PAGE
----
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New low-cost graphene filter could help millions.
New low-cost graphene filter could help millions.

New Desalination Filter Developed

New Desalination Filter Developed

A sensational new material that could offer clean water for millions of people around the world has been created in the lab in the north of England.
Researchers at Manchester University have used a graphene filter to create a membrane that could be revolutionary in desalination - the process by which salt-water is turned into fresh water. It could also be used for drinking water from rivers, Mail Online reported on April 4.  
The discovery could lead to the development of new small and low-cost filtration devices for use in areas with no access to clean running water, opening up large swathes of currently unlivable land.
The newly developed filter sieves out common salts from water.
It works by creating a membrane of graphene-oxide - a lattice of carbon and water atoms, with each layer just one atom thick - which allows water to pass through, but stops any larger molecules.
Those membranes previously developed at the National Graphene Institute at Manchester University already demonstrated the potential of filtering out small nano-particles, organic molecules, and even large salts using graphene-oxide.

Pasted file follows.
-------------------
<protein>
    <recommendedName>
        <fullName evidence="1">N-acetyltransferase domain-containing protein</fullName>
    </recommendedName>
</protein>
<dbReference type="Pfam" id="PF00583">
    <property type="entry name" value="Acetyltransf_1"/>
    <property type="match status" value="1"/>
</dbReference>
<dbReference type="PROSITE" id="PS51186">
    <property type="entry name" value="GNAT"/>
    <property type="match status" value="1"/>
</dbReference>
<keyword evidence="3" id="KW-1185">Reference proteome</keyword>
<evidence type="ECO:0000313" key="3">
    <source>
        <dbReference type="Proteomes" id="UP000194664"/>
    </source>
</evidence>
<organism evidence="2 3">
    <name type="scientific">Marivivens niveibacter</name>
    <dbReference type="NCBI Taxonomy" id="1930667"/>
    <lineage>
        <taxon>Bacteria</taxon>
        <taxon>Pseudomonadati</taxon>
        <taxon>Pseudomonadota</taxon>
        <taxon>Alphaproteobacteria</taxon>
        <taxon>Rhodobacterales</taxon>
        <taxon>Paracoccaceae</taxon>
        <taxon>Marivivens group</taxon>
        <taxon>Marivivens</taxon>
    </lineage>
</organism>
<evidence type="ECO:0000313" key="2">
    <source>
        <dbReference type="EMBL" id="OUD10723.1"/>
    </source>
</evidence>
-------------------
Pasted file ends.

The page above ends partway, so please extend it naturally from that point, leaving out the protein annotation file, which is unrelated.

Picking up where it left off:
But researchers found that the membranes became slightly swollen when immersed in water, allowing smaller salts to flow through.
Now the research team has overcome the problem, by controlling the pore size in the membrane so precisely that the salts can no longer pass through.
When common salts are dissolved in water, a ‘shell’ of water molecules forms around the salt molecules.

 Ideal for Huge Plants  
This allows the tiny capillaries of the graphene-oxide membranes to block the salt from flowing along with the water.
Water molecules are able to pass through the membrane barrier and flow very quickly.
This makes them ideal for desalination plants where vast volumes of water may flow through on a daily basis.
Professor Rahul Nair, at The University of Manchester said: ‘Realization of scalable membranes with uniform pore size down to atomic scale is a significant step forward and will open new possibilities for improving the efficiency of desalination technology.
“This is the first clear-cut experiment in this regime.
“We also demonstrate that there are realistic possibilities to scale up the described approach and mass produce graphene-based membranes with required sieve sizes.”
The new findings were published today in the journal Nature Nanotechnology.
The research team did not say if and when the new service will become commercially available.

 

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